WASHINGTON – A study appearing online today in Clinical Chemistry, the premier journal in the field and a publication of AACC, has for the first time established precise newborn reference intervals for several steroid hormones and amino acids that play key roles in child development. This research could lead to earlier diagnosis and more effective treatment of numerous developmental disorders, from pediatric cancer and diabetes to congenital adrenal hyperplasia, and could aid detection of neonatal exposure to harmful endocrine-disrupting chemicals.

To correctly interpret clinical test results for pediatric patients, physicians must evaluate results within the context of reference intervals—the range of normal test values appropriate for the age, stage of development, ethnicity, gender, and geographical location of a child. However, limited access to samples from geographically diverse populations of healthy children has significantly hindered the establishment of precise pediatric reference intervals. The magnitude of this problem is greatest for newborns because, due to their low body weights, it is difficult to obtain the volumes of blood that are needed to perform reference interval studies. AACC’s Pediatric Reference Range Committee set out to change this by filling some of the critical gaps in newborn reference intervals. The Committee was led by 2016 AACC President Dr. Patricia Jones, clinical director of the chemistry and metabolic disease labs at Children’s Medical Center, Dallas, and Dr. Dennis Dietzen, director of the core laboratory and metabolic genetics laboratory at St. Louis Children’s Hospital, St. Louis.

This group aimed to establish carefully crafted reference intervals for four steroid hormones and 25 amino acids, which play important roles in physical, sexual, metabolic, and neurologic development. To accomplish this, the researchers obtained 310 dried blood spot samples from the National Institutes of Health’s National Children’s Study biobank. These samples came from a geographically diverse population of newborns aged 0–4 days. The researchers analyzed the samples using a technology known as liquid chromatography tandem-mass spectrometry, which can test for multiple compounds at once using minimal amounts of blood. From this analysis, they determined that 10 of the 25 amino acid distributions were dependent on sex, but did not correlate with age, birthweight, or geographic location over the first 4 days of life. The group also found that newborn steroid distributions correlated negatively with age and birthweight over the first 4 days of life, but were not related to geographic location.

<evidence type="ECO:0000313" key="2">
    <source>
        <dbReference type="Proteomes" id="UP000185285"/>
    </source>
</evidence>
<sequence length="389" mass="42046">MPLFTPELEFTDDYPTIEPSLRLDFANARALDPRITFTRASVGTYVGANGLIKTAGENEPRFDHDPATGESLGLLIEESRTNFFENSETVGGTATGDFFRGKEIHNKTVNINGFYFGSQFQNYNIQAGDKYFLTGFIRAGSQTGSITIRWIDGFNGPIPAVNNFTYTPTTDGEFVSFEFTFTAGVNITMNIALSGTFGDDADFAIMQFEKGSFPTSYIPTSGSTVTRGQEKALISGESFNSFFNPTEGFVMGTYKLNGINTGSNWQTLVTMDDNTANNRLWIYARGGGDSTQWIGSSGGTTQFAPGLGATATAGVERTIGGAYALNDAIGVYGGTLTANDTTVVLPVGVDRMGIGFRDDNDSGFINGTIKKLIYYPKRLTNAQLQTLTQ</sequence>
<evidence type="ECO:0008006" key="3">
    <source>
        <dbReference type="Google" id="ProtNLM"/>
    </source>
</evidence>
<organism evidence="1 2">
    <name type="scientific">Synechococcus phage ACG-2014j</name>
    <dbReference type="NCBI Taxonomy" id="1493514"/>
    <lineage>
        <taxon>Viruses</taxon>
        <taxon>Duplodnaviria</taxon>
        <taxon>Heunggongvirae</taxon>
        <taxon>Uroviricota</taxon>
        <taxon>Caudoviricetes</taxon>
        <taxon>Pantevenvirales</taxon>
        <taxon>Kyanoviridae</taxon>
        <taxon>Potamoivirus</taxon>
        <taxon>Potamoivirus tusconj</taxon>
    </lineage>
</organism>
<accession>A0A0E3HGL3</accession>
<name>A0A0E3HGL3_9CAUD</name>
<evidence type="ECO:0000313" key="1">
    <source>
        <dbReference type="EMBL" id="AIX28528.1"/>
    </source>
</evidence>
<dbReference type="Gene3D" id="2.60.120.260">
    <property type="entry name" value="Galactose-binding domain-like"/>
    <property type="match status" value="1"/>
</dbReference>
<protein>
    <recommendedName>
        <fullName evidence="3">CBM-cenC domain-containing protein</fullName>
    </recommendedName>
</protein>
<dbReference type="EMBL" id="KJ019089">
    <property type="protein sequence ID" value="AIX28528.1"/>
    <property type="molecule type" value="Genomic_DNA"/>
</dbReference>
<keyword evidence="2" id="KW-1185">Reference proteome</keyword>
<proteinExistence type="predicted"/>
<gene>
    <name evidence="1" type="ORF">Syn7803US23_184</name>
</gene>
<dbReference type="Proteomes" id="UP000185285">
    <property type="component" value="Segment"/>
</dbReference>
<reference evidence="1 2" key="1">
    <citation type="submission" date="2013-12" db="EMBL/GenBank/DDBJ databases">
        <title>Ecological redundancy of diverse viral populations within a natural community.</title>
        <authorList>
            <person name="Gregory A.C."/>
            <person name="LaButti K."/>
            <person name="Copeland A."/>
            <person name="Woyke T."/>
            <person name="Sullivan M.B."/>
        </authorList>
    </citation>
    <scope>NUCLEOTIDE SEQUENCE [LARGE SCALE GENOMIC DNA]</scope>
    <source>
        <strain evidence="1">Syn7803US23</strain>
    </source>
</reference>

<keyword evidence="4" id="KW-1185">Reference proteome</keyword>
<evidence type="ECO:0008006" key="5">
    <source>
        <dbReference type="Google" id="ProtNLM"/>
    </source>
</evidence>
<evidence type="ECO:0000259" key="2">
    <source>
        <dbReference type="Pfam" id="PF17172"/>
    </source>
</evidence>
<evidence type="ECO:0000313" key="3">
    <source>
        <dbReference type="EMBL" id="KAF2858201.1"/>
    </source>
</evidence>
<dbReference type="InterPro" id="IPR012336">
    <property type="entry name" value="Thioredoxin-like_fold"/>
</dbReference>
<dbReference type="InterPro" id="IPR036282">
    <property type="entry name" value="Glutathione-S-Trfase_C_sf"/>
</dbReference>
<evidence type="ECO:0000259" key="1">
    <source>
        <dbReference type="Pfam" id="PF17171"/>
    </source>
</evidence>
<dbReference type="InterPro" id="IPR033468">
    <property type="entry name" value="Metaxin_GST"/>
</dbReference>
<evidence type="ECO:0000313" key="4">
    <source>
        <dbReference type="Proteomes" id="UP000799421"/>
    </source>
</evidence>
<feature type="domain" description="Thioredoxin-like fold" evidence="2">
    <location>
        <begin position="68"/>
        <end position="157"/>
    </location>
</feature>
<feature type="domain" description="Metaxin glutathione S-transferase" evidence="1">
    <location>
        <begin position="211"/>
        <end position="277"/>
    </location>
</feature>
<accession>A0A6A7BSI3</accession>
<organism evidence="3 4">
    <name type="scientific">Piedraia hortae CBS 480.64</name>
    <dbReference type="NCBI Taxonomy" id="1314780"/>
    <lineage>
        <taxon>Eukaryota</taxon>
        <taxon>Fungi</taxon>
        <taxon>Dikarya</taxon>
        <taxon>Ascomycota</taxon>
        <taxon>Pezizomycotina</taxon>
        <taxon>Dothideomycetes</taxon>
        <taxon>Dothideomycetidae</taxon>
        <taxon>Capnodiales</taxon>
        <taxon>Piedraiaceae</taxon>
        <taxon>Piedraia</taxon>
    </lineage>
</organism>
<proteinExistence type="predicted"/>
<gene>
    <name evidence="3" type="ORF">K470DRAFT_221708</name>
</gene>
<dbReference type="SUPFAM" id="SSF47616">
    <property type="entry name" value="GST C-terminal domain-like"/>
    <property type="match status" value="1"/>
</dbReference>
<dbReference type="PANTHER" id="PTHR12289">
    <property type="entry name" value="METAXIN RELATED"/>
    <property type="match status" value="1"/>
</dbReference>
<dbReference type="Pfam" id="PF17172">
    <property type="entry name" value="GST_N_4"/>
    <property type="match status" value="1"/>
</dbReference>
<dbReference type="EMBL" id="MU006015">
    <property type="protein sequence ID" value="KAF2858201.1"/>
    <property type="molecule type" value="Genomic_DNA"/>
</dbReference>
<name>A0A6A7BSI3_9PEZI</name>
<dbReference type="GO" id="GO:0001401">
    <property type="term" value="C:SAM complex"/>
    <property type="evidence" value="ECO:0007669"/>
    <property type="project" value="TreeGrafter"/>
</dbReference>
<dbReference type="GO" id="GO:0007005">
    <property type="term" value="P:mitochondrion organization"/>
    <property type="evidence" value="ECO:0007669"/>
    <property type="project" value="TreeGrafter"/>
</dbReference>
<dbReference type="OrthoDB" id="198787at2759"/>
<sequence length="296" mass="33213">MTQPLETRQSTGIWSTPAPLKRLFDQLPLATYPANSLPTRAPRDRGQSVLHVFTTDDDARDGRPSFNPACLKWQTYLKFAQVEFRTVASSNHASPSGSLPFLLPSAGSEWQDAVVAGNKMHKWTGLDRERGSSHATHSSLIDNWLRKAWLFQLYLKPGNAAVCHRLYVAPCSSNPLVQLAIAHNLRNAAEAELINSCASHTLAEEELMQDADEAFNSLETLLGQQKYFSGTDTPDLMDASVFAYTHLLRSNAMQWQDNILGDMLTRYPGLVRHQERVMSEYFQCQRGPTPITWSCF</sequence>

“To the best of our knowledge, these data are the first of their kind generated from the National Children’s Study biobank,” Jones said. “The strengths of these data include the large sample of the youngest children and a level of geographic heterogeneity not previously achieved. The reference interval data for four steroid hormones and 25 amino acids … presented herein is the first step to providing the best biochemical parameters of healthy growth and development and enabling better recognition and detection of abnormal adrenal, reproductive, and metabolic pathology.”

Significantly, this study also demonstrates that newborn reference intervals can be derived from archived dried blood spot samples such as those obtained from the National Children’s Study biobank. Other studies could use this method to develop newborn reference intervals for vital biological compounds with minimal amounts of blood. Unfortunately, the National Children’s Study was discontinued in 2014, and though plans are underway to replace it, a lack of pediatric samples could still impede current initiatives to improve the accuracy and quality of pediatric reference intervals. To ensure that researchers have a reliable source of pediatric samples for these studies, AACC released a position statement earlier this year urging Congress to mandate and fund a national repository of specimens from healthy children.


About AACC

Dedicated to achieving better health through laboratory medicine, AACC brings together more than 50,000 clinical laboratory professionals, physicians, research scientists, and business leaders from around the world focused on clinical chemistry, molecular diagnostics, mass spectrometry, translational medicine, lab management, and other areas of progressing laboratory science. Since 1948, AACC has worked to advance the common interests of the field, providing programs that advance scientific collaboration, knowledge, expertise, and innovation. For more information, visit www.myadlm.org.

Clinical Chemistry is the leading international journal of clinical laboratory science, providing 2,000 pages per year of peer-reviewed papers that advance the science of the field. With an impact factor of 7.457, Clinical Chemistry covers everything from molecular diagnostics to laboratory management.